Following the incident with Officer Montgomery, Ms. Cox did not file a report
with the EPD because she was ashamed and assumed that the police would not believe
her. Defs.’ Ex. 1 at 316-18; Defs.’ Br. at 7. Officer Montgomery returned to her
apartment about a week later, however, and asked her, “Are you interested still?” Ms.
Cox said no, shut and locked her door, and did not see Officer Montgomery again. Defs.’
Br. at 7.
On June 16, 2009, after receiving a complaint from Brittany Pryor, the EPD
opened a criminal investigation regarding the alleged misconduct of Officer Montgomery.
EPD Chief Brad Hill (“Hill”) Aff. ¶ 9. The EPD immediately placed Officer
Montgomery on administrative leave because of Ms. Pryor’s complaint. Id. Then, on
June 18, 2009, Officer Montgomery waived his rights and gave a statement to EPD
Detective Greg Fleck in which he admitted to having sex with “an unidentified woman
who lived at 3900 N. Fulton.” Id. ¶ 10. EPD Chief Brad Hill suspended Officer
Montgomery the very next day; the suspension was without pay, for twenty-one days, and
carried Chief Hill’s recommendation to the Evansville Police Merit Commission that
Officer Montgomery be terminated. Id. ¶¶ 11, 18. On July 23, 2009, EPD investigators
identified Ms. Cox as the woman from Officer Montgomery’s statement. A department
detective interviewed Ms. Cox the following day about the incident. Id. ¶¶ 12-13.
Before hiring a person as a police officer, the EPD subjects the candidate to an
extensive background investigation, a polygraph examination (during which the examiner
inquires as to any prior acts of sexual misconduct), and the State of Indiana’s prescribed
psychological evaluation. Hill Aff. ¶ 4. Officer Montgomery passed the pre-employment
screening and evaluation process and was hired as a probationary police officer on
February 27, 2006. Id. ¶ 5. He successfully completed the police academy and field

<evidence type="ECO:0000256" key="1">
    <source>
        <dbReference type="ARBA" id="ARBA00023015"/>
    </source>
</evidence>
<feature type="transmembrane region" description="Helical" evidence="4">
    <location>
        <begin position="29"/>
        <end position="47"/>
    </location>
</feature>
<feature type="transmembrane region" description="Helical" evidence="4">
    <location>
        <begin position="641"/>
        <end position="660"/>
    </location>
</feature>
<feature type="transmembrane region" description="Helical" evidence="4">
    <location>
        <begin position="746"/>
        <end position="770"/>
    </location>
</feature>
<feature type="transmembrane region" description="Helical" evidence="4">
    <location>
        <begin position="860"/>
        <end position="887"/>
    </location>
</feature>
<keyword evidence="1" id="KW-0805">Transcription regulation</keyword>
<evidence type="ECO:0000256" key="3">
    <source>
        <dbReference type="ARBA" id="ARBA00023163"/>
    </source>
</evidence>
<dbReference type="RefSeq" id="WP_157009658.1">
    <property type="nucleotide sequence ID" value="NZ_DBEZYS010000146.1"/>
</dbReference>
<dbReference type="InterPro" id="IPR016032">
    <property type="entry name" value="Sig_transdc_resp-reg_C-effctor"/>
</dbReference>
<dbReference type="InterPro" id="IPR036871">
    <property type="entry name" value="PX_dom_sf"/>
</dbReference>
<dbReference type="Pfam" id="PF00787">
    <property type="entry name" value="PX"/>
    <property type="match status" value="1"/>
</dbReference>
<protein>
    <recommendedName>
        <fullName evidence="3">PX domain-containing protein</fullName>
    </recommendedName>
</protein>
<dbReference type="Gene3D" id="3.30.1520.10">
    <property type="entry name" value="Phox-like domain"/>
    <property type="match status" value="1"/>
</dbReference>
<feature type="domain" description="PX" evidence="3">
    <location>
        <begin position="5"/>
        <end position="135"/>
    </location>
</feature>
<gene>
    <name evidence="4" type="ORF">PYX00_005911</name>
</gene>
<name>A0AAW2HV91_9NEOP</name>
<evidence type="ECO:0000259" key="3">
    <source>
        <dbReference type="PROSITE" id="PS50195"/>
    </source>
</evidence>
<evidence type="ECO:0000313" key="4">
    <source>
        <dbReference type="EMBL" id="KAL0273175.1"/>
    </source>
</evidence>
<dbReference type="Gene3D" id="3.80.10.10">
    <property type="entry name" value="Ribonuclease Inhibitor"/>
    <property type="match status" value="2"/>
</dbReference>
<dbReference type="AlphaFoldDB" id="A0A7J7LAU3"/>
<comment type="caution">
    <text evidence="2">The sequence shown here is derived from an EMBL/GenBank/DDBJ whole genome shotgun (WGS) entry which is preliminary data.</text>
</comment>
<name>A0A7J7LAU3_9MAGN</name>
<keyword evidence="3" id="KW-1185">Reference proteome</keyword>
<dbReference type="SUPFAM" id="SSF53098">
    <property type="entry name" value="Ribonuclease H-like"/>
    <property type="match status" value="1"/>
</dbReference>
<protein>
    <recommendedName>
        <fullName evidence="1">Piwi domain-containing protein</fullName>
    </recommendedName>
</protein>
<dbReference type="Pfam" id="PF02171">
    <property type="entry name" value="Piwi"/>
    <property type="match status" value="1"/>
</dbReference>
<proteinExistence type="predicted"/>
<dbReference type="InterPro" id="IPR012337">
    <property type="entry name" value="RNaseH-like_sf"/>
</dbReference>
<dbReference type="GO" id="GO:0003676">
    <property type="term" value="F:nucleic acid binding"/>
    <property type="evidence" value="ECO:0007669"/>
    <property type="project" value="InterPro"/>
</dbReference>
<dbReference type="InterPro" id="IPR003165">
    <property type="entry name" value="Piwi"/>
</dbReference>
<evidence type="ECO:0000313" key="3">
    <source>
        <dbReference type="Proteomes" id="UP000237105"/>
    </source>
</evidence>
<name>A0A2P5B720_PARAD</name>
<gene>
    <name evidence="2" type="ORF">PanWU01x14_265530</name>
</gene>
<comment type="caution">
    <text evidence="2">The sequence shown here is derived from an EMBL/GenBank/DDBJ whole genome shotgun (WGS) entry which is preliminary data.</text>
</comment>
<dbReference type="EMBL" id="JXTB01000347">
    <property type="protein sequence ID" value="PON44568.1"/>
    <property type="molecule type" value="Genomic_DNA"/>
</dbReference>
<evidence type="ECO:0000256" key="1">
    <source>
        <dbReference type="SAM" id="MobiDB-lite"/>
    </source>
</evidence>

training programs and received “above average” performance ratings during his
probationary year. Id. Until the EPD’s abovementioned 2009 investigation, Officer
Montgomery’s work record was nearly unblemished. Between September 7, 2006 and
November 5, 2008, he received numerous positive work evaluations, letters of
appreciation, and awards. Id. ¶ 8.
The rules, regulations, and policies of the EPD have been promulgated for all EPD
officers to promote the organization’s mission: “to uphold and obey the law, support and
defend the constitutions of the United States of America and the State of Indiana, and
serve and protect the citizens of Evansville.” Hill Aff. ¶ 17. To that end, Chief Hill has
asserted that throughout his thirty-year tenure with the EPD, he has not been aware of any
EPD officer being charged with or convicted of a sexual crime against a citizen. Defs.’
Br. at 11. Nevertheless, on July 29, 2009, Officer Montgomery was charged in State of
Indiana v. Martin Montgomery, No. 82C01-0907-FB-00859, in the Vanderburgh Circuit
Court, with two counts of criminal deviate conduct. Hill Aff. ¶ 14; Defs.’ Ex. 1 at 7, 11.
Officer Montgomery resigned from the EPD on August 3, 2009. Hill Aff. ¶ 15. He was
found guilty in a trial by jury on July 27, 2010 and was sentenced on August 23, 2010 to
serve twelve years at the Indiana Department of Correction. Defs.’ Ex. 1 at 477.
On October 27, 2010, Ms. Cox filed a complaint in this court asserting several
claims arising out of the incident with Officer Montgomery: Count I (alleging a violation
of 42 U.S.C. § 1983 to redress constitutional injuries resulting from the EPD’s policy of
negligent hiring and improper training of its police officers), Count II (negligence), Count
III (false arrest), and Count IV (battery). See generally Compl. On December 27, 2011,
the EPD and the City of Evansville moved for summary judgment on all counts asserted
in the Complaint. The Court’s dismissal of Counts I, III, and IV divested the instant
lawsuit of one of the original defendants, Officer Montgomery, as well as the sole claim
arising out of the laws of the United States. The only remaining claim in the action is
Count II, alleging negligence on the part of the remaining defendants based on the
principle of respondeat superior.
As a preliminary matter, we note that summary judgment is appropriate when the
record shows that there is “no genuine issue as to any material fact and that the moving
party is entitled to a judgment as a matter of law.” Fed. R. Civ. P. 56(c); Celotex Corp. v.
Catrett, 477 U.S. 317, 322 (1986). Disputes concerning material facts are genuine where
the evidence is such that a reasonable jury could return a verdict for the non-moving
party. Anderson v. Liberty Lobby, Inc., 477 U.S. 242, 248 (1986). In deciding whether
genuine issues of material fact exist, the court construes all facts in a light most favorable
to the non-moving party and draws all reasonable inferences in favor of the non-moving
party. See id. at 255. After drawing all reasonable inferences from the facts in favor of